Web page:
## PT 19, Section 4, Question 23

Prepare for the LSAT or discuss it with others in this forum.

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### PT 19, Section 4, Question 23

This question is very confusing to me b/c it is very wordy and has a lot of information. I picked (D) b/c it seemed like the best answer possible at the time. However, I still can't understand how (C) is the answer.

Ok, so we're trying to find out how the fixed-profit contract's final costs are more than the original cost, even though one would assume the fixed percenage contract usually is more.

thanks beforehand for any explanation

sayan

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### Re: PT 19, Section 4, Question 23

Posts: 63
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### Re: PT 19, Section 4, Question 23

Oops, I picked (C). Made a mistake in the last post.

dynomite

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### Re: PT 19, Section 4, Question 23

deputamadre wrote:This question is very confusing to me b/c it is very wordy and has a lot of information.

Sounds like this is a "resolve the paradox" question. Without seeing it, I'll just say that you can almost always ignore the complex language, which is meant to confuse and distract you -- all you need to do is summarize the two seemingly paradoxical pieces of evidence (seems like you're on your way from your post) and think of ways to allow them to both be true.

KaplanLSATInstructor

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### Re: PT 19, Section 4, Question 23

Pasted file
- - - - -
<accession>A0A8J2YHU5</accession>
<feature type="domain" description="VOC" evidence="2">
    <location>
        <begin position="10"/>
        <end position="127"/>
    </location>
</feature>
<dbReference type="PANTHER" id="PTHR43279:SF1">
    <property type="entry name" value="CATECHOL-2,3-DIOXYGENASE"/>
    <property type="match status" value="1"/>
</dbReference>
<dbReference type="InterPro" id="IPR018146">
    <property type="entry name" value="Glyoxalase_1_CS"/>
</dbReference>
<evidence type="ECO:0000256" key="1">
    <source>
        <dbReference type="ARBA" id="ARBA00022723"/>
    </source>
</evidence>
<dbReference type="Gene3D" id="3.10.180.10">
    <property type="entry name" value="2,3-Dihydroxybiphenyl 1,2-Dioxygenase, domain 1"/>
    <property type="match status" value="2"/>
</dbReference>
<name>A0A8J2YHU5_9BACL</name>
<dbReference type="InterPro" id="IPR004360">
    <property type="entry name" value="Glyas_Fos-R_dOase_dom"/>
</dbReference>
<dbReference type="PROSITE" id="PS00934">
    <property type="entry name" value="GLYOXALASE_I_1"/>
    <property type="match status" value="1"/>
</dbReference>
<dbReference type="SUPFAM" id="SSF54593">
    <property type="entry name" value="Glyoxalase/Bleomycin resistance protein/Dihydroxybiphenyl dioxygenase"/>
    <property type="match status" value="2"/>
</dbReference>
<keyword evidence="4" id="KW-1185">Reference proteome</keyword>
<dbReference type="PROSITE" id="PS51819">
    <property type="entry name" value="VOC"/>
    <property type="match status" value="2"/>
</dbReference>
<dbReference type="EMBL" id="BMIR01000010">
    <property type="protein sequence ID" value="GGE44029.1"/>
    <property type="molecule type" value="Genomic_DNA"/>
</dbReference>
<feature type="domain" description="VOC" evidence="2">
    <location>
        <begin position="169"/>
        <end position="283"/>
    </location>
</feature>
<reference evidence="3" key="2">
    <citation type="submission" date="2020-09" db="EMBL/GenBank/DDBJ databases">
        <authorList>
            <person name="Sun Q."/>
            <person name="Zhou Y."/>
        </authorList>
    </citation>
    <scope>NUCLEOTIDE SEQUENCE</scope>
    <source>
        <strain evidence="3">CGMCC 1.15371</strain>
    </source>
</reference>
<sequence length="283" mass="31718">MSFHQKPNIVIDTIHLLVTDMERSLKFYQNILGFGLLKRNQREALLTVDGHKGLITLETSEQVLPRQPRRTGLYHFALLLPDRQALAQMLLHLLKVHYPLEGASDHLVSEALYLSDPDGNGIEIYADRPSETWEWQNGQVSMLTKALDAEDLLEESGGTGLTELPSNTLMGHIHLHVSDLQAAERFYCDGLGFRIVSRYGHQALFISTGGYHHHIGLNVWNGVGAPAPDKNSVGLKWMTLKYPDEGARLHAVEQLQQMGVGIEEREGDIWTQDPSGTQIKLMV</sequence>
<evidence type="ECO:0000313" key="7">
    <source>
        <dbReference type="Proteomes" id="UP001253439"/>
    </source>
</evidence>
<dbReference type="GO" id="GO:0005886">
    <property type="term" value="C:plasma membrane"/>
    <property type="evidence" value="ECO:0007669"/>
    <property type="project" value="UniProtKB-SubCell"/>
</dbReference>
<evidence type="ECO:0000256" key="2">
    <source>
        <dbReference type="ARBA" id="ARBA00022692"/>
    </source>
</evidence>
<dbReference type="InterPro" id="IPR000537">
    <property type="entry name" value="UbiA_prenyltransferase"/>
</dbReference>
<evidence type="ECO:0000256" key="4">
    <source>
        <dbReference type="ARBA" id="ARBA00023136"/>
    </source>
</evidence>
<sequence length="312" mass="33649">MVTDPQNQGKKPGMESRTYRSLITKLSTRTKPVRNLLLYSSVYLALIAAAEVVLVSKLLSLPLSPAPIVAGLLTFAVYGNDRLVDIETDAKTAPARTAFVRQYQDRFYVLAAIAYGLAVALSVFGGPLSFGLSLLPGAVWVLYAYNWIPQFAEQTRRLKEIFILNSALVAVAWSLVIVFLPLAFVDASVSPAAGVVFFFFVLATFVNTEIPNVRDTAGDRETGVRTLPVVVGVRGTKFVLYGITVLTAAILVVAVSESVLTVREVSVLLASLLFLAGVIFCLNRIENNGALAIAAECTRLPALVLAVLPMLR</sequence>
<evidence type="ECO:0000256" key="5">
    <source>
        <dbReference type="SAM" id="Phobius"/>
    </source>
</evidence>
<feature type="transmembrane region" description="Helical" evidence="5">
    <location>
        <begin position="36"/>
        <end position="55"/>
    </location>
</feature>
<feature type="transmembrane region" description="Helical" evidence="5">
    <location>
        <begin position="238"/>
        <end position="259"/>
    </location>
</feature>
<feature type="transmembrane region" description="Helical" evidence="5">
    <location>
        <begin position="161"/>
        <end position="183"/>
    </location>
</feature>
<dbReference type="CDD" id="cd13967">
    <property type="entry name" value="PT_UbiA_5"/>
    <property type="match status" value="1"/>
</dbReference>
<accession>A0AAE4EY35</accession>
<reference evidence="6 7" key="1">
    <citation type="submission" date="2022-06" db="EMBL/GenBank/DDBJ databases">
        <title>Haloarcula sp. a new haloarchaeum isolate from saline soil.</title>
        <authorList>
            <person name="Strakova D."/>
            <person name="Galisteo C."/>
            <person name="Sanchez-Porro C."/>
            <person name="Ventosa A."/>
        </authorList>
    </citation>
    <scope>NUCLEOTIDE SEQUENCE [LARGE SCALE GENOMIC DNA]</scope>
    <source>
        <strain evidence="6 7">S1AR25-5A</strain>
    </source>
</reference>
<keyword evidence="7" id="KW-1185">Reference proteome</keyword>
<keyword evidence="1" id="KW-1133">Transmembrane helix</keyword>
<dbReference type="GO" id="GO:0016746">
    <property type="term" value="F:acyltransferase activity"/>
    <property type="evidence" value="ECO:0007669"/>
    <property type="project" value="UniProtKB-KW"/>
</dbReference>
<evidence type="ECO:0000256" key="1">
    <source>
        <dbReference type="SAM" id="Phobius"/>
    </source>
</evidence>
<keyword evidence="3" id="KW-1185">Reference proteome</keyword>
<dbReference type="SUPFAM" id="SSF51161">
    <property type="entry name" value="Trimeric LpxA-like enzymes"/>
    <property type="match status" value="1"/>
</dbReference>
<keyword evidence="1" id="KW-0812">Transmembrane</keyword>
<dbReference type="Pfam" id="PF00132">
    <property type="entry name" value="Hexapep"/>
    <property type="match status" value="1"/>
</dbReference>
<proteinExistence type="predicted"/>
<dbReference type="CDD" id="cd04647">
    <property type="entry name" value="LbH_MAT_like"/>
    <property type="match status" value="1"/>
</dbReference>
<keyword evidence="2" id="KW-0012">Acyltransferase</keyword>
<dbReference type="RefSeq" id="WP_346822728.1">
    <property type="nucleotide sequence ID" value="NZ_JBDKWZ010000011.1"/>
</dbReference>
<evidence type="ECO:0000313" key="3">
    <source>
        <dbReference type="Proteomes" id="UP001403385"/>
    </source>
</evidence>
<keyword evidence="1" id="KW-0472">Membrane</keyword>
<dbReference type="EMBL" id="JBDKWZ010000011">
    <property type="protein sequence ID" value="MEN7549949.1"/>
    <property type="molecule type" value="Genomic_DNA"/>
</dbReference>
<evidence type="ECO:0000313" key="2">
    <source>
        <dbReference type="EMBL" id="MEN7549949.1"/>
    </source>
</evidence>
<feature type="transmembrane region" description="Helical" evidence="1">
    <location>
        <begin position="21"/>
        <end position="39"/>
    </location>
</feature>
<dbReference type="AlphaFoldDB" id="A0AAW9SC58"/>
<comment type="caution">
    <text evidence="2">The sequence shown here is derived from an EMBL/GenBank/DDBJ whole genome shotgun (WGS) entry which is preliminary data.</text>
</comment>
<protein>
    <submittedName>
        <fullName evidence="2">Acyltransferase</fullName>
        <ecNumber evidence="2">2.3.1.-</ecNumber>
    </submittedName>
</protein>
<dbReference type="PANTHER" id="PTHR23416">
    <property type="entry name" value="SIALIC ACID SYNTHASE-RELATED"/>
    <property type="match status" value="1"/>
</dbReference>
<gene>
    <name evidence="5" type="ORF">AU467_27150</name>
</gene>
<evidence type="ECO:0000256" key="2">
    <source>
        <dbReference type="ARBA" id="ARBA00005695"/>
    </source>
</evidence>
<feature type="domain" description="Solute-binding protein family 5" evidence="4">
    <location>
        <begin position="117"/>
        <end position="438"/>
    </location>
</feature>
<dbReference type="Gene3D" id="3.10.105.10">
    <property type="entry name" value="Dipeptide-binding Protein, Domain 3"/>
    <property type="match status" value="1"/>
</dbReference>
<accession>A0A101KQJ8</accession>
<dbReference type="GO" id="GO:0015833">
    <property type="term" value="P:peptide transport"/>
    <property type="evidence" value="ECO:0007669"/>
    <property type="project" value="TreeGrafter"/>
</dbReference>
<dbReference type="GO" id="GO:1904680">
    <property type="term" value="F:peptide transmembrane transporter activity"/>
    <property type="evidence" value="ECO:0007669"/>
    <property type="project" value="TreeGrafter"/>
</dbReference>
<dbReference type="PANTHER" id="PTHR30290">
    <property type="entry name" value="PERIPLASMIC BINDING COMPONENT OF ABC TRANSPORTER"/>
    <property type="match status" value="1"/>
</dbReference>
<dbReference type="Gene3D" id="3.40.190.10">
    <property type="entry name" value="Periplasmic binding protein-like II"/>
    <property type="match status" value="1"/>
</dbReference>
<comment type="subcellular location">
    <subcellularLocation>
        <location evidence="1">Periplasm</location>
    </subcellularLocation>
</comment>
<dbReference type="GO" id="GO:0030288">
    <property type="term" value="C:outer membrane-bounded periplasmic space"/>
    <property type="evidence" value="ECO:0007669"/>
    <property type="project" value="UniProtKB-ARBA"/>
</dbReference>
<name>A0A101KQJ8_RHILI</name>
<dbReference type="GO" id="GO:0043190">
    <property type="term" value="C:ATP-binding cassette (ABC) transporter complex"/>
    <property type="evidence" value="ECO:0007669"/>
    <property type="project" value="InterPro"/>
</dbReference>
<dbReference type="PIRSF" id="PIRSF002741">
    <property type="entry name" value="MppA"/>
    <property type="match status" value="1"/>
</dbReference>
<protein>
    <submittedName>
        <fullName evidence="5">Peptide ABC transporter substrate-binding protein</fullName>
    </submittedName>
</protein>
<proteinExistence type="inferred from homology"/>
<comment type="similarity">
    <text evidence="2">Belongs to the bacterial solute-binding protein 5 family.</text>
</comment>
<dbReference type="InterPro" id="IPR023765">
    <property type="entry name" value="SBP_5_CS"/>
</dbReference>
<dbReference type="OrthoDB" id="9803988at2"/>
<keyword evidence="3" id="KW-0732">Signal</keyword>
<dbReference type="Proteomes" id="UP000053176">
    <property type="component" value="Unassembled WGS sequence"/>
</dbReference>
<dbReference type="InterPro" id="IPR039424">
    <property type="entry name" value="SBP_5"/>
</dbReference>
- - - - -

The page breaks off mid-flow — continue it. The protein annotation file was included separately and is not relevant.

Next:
OP -- You're right, this is pretty dense. But, simplify the issue:

There are two types of cost-plus contracts:

1.) Fixed percentage. In this, the higher the costs, the higher the profit for contractors.
2.) Fixed amount. In this, the profit will be a fixed amount regardless of cost.

Based on those, one might expect cost overruns to be more frequent under the fixed percentage. After all, contractors would get bigger profits from bigger costs, so cost overruns would be good news for them.

However, the last line says that cost overruns happen more with the fixed amount contract, which is unusual because the contractors get no extra gain from piling up the costs.

The question is: why? Why would fixed amount contracts have more cost overruns.

Choice (D) explains it. Clients are allowed to look for wasteful spending, but they'll only do it with the fixed percentage contracts. So, under those contracts, they'll stop the contractors from wasterful spending. Under the fixed amount contracts, they won't see wasteful spending -- thus leading to a greater chance for cost overrun.

Choice (C) just explains how both types of contracts can be billed in installments to spot excess spending early. However, it still doesn't explain why fixed-profit contracts lead to more cost overruns.

HTH

- Chris